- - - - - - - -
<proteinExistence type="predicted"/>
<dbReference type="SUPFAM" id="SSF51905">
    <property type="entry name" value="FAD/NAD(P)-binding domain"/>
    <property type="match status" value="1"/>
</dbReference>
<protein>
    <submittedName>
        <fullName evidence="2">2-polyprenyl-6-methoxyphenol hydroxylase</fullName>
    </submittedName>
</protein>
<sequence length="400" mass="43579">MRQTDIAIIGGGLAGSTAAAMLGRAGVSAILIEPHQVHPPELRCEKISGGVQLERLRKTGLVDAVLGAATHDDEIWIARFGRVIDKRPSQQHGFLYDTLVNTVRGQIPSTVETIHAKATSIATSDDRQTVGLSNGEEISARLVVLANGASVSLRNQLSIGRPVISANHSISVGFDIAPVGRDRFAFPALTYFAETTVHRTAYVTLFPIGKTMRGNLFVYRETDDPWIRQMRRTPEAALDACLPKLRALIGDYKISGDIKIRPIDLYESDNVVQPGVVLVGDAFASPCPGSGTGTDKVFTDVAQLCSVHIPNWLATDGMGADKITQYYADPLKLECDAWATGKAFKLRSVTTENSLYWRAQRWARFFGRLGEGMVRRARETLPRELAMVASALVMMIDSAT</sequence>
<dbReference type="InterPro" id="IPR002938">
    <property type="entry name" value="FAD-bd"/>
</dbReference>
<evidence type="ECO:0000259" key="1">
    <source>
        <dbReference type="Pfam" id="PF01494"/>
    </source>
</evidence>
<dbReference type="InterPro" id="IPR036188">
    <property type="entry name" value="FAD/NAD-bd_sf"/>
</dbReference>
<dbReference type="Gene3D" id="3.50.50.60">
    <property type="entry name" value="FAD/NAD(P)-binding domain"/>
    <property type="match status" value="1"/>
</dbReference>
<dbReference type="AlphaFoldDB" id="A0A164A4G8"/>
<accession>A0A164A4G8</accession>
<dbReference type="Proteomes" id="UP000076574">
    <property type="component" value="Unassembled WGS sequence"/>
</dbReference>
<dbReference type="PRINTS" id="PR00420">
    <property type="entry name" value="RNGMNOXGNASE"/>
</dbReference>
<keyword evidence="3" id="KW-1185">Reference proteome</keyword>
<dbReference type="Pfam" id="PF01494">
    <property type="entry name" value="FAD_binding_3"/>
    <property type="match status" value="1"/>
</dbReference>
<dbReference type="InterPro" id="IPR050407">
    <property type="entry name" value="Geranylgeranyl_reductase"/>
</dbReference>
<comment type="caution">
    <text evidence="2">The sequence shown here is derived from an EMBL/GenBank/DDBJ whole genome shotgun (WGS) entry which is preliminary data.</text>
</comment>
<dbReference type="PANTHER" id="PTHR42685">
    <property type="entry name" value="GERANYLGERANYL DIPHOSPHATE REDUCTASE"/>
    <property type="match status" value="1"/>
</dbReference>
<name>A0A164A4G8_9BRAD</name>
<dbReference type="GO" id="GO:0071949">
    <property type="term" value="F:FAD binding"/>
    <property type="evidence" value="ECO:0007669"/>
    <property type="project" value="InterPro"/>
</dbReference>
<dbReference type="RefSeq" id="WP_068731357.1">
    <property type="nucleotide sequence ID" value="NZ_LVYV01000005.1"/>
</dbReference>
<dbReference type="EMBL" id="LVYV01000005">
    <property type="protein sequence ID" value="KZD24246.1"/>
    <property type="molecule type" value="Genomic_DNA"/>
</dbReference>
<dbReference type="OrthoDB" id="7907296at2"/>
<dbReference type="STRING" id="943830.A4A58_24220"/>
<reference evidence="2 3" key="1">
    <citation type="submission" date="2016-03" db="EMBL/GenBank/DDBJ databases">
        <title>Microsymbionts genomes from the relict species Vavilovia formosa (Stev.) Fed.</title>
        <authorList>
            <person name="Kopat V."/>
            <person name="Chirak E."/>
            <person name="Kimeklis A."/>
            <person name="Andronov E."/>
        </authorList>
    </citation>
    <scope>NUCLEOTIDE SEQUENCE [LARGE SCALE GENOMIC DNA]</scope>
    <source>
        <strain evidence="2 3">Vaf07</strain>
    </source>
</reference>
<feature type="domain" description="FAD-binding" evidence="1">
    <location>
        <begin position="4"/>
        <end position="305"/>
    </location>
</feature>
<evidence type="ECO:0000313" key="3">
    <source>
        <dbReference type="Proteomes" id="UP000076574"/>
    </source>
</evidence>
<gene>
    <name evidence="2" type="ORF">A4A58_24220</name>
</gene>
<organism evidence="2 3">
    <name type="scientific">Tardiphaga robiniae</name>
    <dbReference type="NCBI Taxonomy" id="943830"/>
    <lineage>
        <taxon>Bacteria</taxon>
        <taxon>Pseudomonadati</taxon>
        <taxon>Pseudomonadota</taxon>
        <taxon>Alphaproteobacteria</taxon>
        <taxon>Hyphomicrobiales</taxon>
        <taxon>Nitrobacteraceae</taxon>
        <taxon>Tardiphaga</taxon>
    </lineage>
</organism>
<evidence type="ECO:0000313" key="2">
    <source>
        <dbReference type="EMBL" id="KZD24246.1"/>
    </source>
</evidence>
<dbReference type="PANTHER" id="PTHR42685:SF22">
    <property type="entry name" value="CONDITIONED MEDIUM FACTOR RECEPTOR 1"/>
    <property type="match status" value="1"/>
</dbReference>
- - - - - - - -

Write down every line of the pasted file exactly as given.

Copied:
<proteinExistence type="predicted"/>
<dbReference type="SUPFAM" id="SSF51905">
    <property type="entry name" value="FAD/NAD(P)-binding domain"/>
    <property type="match status" value="1"/>
</dbReference>
<protein>
    <submittedName>
        <fullName evidence="2">2-polyprenyl-6-methoxyphenol hydroxylase</fullName>
    </submittedName>
</protein>
<sequence length="400" mass="43579">MRQTDIAIIGGGLAGSTAAAMLGRAGVSAILIEPHQVHPPELRCEKISGGVQLERLRKTGLVDAVLGAATHDDEIWIARFGRVIDKRPSQQHGFLYDTLVNTVRGQIPSTVETIHAKATSIATSDDRQTVGLSNGEEISARLVVLANGASVSLRNQLSIGRPVISANHSISVGFDIAPVGRDRFAFPALTYFAETTVHRTAYVTLFPIGKTMRGNLFVYRETDDPWIRQMRRTPEAALDACLPKLRALIGDYKISGDIKIRPIDLYESDNVVQPGVVLVGDAFASPCPGSGTGTDKVFTDVAQLCSVHIPNWLATDGMGADKITQYYADPLKLECDAWATGKAFKLRSVTTENSLYWRAQRWARFFGRLGEGMVRRARETLPRELAMVASALVMMIDSAT</sequence>
<dbReference type="InterPro" id="IPR002938">
    <property type="entry name" value="FAD-bd"/>
</dbReference>
<evidence type="ECO:0000259" key="1">
    <source>
        <dbReference type="Pfam" id="PF01494"/>
    </source>
</evidence>
<dbReference type="InterPro" id="IPR036188">
    <property type="entry name" value="FAD/NAD-bd_sf"/>
</dbReference>
<dbReference type="Gene3D" id="3.50.50.60">
    <property type="entry name" value="FAD/NAD(P)-binding domain"/>
    <property type="match status" value="1"/>
</dbReference>
<dbReference type="AlphaFoldDB" id="A0A164A4G8"/>
<accession>A0A164A4G8</accession>
<dbReference type="Proteomes" id="UP000076574">
    <property type="component" value="Unassembled WGS sequence"/>
</dbReference>
<dbReference type="PRINTS" id="PR00420">
    <property type="entry name" value="RNGMNOXGNASE"/>
</dbReference>
<keyword evidence="3" id="KW-1185">Reference proteome</keyword>
<dbReference type="Pfam" id="PF01494">
    <property type="entry name" value="FAD_binding_3"/>
    <property type="match status" value="1"/>
</dbReference>
<dbReference type="InterPro" id="IPR050407">
    <property type="entry name" value="Geranylgeranyl_reductase"/>
</dbReference>
<comment type="caution">
    <text evidence="2">The sequence shown here is derived from an EMBL/GenBank/DDBJ whole genome shotgun (WGS) entry which is preliminary data.</text>
</comment>
<dbReference type="PANTHER" id="PTHR42685">
    <property type="entry name" value="GERANYLGERANYL DIPHOSPHATE REDUCTASE"/>
    <property type="match status" value="1"/>
</dbReference>
<name>A0A164A4G8_9BRAD</name>
<dbReference type="GO" id="GO:0071949">
    <property type="term" value="F:FAD binding"/>
    <property type="evidence" value="ECO:0007669"/>
    <property type="project" value="InterPro"/>
</dbReference>
<dbReference type="RefSeq" id="WP_068731357.1">
    <property type="nucleotide sequence ID" value="NZ_LVYV01000005.1"/>
</dbReference>
<dbReference type="EMBL" id="LVYV01000005">
    <property type="protein sequence ID" value="KZD24246.1"/>
    <property type="molecule type" value="Genomic_DNA"/>
</dbReference>
<dbReference type="OrthoDB" id="7907296at2"/>
<dbReference type="STRING" id="943830.A4A58_24220"/>
<reference evidence="2 3" key="1">
    <citation type="submission" date="2016-03" db="EMBL/GenBank/DDBJ databases">
        <title>Microsymbionts genomes from the relict species Vavilovia formosa (Stev.) Fed.</title>
        <authorList>
            <person name="Kopat V."/>
            <person name="Chirak E."/>
            <person name="Kimeklis A."/>
            <person name="Andronov E."/>
        </authorList>
    </citation>
    <scope>NUCLEOTIDE SEQUENCE [LARGE SCALE GENOMIC DNA]</scope>
    <source>
        <strain evidence="2 3">Vaf07</strain>
    </source>
</reference>
<feature type="domain" description="FAD-binding" evidence="1">
    <location>
        <begin position="4"/>
        <end position="305"/>
    </location>
</feature>
<evidence type="ECO:0000313" key="3">
    <source>
        <dbReference type="Proteomes" id="UP000076574"/>
    </source>
</evidence>
<gene>
    <name evidence="2" type="ORF">A4A58_24220</name>
</gene>
<organism evidence="2 3">
    <name type="scientific">Tardiphaga robiniae</name>
    <dbReference type="NCBI Taxonomy" id="943830"/>
    <lineage>
        <taxon>Bacteria</taxon>
        <taxon>Pseudomonadati</taxon>
        <taxon>Pseudomonadota</taxon>
        <taxon>Alphaproteobacteria</taxon>
        <taxon>Hyphomicrobiales</taxon>
        <taxon>Nitrobacteraceae</taxon>
        <taxon>Tardiphaga</taxon>
    </lineage>
</organism>
<evidence type="ECO:0000313" key="2">
    <source>
        <dbReference type="EMBL" id="KZD24246.1"/>
    </source>
</evidence>
<dbReference type="PANTHER" id="PTHR42685:SF22">
    <property type="entry name" value="CONDITIONED MEDIUM FACTOR RECEPTOR 1"/>
    <property type="match status" value="1"/>
</dbReference>